I have mentioned many times, I am sure, that I am not a good painter. I am not as bad a painter as I used to be, but I am not highly skilled. And while I am not an excellent painter, I do love group events and I have a great time participating in NaMoPaiMo. It's fun to cheer everyone on and see what everyone else is doing, but I do get more out of it when I participate. Including odd painting tips that I ever would have come up with on my own. Last year I painted my Hugh model palomino. He had a stage where he was extremely orange and looked terrible. I went to the Facebook group and posted my concerns and was told a layer of lavender pastels would cut down the orange. I didn't, and still don't, have pastels so I have been mixing a bit of lavender paint in with my yellows.The lavender trick is so strange to me, but it works so well. I usually mix up my paint just a few drops at a time, but I am also usually painting micros. My Ballycor, that my friend Marisa gifted me, is SO HUGE in comparison. I didn't want to run out of paint so I mixed up several shades of yellow. I looked up the shading chart that is super helpful to me, which I originally found on Jennifer's blog. printed it out as a guide and got back into my work.
I also added the gray and pink skin around the eyes and muzzle. It now looks like I ruined my horse. The ugly stage is real and it is terrifying.When I started adding highlight and shading to Ballycor I was only using my light and medium colors. Things were going decently well and I was relatively happy with how things were blending together. Though I still needed more layers and I still had plenty of opportunity to mess things up.
From all the reference photos I found of palomino horses there does not seem to be too much difference in color in the different shaded areas. So in some ways I should have an easier time with palomino than other colors. But I am not a good painter, I have time and opportunity to mess this up.
Have I mentioned I don't really know what I am doing? It's still true. I don't have an exact plan of action on how to go about painting my horse. I am working on her sort of like I would do makeup. Things that should be underneath, the gray and pink of skin, are underneath. Then I do sort of a wash of color over it and pray that it all comes out well. I have done worse things, but I am not doing a fantastic job so far. I still have time to work, fiddle and fix.I am working in layers, which I think it what people do when they paint a horse. I started adding in the layers of my darkest color. And it brought my horse back from looking fairly OK to looking really ugly. I put this photo on the NaMoPaiMo group saying it looked like she needed to blend her contour! I decided I had worked enough and I left her in this ugly stage. When I go back in on her I can add more of the dark color and the light color, and blend them together. I really like working wet-on-wet since I find it easier to get things blended well. Which probably means I should be painting in oils. But I currently have no place to put a wet horse to dry. So I work in acrylics. I do also do a bit of dry brushing, which seems to be working decently well. I have no plan. I am just sort of trying things as they occur to me.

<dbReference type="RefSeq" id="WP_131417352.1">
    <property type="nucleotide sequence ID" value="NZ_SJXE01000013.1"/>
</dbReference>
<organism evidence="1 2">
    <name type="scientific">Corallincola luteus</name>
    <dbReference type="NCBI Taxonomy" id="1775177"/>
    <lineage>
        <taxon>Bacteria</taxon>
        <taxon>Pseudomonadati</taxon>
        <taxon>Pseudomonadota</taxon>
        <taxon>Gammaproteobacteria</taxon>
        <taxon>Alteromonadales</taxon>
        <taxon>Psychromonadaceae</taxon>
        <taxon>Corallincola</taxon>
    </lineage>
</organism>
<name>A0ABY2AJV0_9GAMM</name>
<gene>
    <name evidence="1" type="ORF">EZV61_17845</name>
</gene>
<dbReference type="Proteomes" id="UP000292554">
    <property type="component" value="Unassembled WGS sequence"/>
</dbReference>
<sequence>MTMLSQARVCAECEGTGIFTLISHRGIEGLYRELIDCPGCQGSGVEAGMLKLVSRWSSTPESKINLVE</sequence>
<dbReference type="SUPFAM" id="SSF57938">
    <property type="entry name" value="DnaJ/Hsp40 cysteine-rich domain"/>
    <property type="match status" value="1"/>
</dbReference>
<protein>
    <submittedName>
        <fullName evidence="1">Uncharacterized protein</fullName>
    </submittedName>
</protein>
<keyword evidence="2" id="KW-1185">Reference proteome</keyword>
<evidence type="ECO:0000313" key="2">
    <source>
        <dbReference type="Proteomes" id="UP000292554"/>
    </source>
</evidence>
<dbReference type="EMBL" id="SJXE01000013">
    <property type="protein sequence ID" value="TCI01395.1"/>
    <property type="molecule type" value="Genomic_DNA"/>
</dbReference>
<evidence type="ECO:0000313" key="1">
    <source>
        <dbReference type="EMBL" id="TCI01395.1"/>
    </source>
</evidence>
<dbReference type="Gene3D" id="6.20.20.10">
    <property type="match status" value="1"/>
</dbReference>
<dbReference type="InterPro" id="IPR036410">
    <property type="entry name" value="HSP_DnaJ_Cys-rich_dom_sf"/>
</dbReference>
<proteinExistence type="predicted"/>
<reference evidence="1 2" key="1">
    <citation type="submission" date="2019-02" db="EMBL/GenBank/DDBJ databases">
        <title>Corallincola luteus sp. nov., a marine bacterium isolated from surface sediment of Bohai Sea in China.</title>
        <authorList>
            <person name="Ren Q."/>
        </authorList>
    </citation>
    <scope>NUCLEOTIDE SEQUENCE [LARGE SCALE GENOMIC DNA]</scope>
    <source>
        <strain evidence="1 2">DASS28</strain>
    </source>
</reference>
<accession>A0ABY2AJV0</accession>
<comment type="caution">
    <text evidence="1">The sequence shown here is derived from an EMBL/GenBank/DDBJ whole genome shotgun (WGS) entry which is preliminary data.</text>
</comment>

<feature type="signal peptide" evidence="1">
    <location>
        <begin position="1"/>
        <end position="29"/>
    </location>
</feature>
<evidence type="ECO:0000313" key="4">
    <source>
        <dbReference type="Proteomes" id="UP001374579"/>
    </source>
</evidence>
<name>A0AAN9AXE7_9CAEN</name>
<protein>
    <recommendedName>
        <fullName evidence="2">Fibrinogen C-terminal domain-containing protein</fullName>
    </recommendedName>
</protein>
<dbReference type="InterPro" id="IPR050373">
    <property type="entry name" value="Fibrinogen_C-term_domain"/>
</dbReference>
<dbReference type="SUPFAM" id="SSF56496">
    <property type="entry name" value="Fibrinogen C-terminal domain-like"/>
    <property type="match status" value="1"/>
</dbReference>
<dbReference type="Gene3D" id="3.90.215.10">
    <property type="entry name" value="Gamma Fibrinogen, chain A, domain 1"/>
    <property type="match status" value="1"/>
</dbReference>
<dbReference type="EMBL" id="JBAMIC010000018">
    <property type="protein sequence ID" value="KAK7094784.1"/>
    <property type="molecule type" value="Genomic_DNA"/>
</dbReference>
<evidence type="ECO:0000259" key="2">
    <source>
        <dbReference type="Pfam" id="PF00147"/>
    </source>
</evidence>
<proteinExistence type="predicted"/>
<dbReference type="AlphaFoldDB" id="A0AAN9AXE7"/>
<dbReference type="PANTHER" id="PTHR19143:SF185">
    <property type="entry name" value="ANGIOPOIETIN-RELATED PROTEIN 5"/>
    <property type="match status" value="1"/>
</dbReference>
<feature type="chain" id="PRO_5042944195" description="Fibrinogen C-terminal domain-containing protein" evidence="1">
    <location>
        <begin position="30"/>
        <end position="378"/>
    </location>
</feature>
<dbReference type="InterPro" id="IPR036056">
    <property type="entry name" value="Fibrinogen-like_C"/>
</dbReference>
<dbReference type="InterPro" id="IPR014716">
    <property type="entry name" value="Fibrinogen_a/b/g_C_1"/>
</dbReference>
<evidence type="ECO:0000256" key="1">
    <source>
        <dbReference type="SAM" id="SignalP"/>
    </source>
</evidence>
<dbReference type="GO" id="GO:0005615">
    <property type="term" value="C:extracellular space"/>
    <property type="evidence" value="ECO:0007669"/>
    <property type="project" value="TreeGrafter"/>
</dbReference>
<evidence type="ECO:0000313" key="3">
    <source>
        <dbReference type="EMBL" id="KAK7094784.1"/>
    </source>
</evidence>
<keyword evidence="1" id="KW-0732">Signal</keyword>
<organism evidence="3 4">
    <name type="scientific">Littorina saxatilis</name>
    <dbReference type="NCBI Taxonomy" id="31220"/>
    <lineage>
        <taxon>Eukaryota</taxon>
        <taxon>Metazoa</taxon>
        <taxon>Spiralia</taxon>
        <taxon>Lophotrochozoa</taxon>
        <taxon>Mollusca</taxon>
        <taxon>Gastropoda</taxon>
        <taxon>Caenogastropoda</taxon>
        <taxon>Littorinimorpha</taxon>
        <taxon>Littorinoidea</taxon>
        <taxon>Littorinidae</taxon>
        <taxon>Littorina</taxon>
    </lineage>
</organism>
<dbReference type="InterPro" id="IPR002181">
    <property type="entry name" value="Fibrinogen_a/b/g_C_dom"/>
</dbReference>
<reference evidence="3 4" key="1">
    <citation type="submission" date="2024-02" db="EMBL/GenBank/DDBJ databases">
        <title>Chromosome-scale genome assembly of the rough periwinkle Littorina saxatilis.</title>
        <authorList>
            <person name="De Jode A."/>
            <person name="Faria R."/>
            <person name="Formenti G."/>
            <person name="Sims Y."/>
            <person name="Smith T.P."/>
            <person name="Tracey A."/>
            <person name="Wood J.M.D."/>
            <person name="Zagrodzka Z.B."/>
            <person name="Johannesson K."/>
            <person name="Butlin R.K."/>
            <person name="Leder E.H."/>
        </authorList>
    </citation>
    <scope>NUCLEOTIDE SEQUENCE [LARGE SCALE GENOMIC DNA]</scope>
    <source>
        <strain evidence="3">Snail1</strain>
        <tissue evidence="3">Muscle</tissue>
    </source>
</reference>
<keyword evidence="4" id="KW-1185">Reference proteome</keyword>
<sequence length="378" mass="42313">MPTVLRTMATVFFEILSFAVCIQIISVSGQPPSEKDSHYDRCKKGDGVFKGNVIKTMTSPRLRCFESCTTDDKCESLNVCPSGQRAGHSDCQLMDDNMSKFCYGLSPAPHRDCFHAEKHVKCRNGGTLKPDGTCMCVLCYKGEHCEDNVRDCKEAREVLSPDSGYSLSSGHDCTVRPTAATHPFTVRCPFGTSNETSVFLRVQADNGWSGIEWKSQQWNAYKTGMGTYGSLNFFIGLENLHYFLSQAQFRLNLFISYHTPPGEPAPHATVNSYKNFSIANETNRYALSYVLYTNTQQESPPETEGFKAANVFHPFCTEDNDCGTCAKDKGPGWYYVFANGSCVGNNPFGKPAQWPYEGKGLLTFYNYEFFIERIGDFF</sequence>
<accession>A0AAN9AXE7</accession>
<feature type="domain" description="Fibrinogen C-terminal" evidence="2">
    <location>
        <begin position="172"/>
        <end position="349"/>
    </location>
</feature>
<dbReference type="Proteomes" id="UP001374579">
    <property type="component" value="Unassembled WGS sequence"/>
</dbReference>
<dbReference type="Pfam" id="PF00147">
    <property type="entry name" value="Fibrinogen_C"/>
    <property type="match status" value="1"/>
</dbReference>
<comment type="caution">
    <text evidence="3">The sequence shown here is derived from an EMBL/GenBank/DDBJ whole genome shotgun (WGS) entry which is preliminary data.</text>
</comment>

So I have no concrete plan on how I want to do things, but I am again this year practicing "no fear" painting. I am not going to ruin this horse. She will go through at least one ugly stage, and likely more than that. If I don't like how something is looking I may continue to take a step back and then come back to it with fresh eyes. I can always go back in and add a bit more, to work on blending out a bit more. If I take my time, and just keep going, sooner or later things will fall into place. Sooner or later I will have a horse that I am ready to call done. And then she will become a performance superstar. Goals.